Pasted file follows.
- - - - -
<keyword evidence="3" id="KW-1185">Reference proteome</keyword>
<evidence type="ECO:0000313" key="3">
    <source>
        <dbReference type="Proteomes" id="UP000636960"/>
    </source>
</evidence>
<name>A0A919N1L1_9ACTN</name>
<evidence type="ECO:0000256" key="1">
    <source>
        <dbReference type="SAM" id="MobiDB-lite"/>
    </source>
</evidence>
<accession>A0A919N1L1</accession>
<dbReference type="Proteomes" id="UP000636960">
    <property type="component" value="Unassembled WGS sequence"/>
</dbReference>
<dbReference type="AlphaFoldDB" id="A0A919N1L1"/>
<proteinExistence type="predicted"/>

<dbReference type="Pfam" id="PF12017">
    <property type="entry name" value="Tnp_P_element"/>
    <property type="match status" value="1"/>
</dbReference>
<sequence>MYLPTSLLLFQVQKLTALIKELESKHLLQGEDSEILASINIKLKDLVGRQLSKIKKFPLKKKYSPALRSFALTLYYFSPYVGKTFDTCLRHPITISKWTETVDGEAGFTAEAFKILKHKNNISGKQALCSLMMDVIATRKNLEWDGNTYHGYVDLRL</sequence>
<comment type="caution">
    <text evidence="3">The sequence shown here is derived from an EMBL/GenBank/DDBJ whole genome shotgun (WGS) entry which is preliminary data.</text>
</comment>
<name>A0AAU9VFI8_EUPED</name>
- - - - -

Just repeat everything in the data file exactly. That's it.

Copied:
<keyword evidence="3" id="KW-1185">Reference proteome</keyword>
<evidence type="ECO:0000313" key="3">
    <source>
        <dbReference type="Proteomes" id="UP000636960"/>
    </source>
</evidence>
<name>A0A919N1L1_9ACTN</name>
<evidence type="ECO:0000256" key="1">
    <source>
        <dbReference type="SAM" id="MobiDB-lite"/>
    </source>
</evidence>
<accession>A0A919N1L1</accession>
<dbReference type="Proteomes" id="UP000636960">
    <property type="component" value="Unassembled WGS sequence"/>
</dbReference>
<dbReference type="AlphaFoldDB" id="A0A919N1L1"/>
<proteinExistence type="predicted"/>

<dbReference type="Pfam" id="PF12017">
    <property type="entry name" value="Tnp_P_element"/>
    <property type="match status" value="1"/>
</dbReference>
<sequence>MYLPTSLLLFQVQKLTALIKELESKHLLQGEDSEILASINIKLKDLVGRQLSKIKKFPLKKKYSPALRSFALTLYYFSPYVGKTFDTCLRHPITISKWTETVDGEAGFTAEAFKILKHKNNISGKQALCSLMMDVIATRKNLEWDGNTYHGYVDLRL</sequence>
<comment type="caution">
    <text evidence="3">The sequence shown here is derived from an EMBL/GenBank/DDBJ whole genome shotgun (WGS) entry which is preliminary data.</text>
</comment>
<name>A0AAU9VFI8_EUPED</name>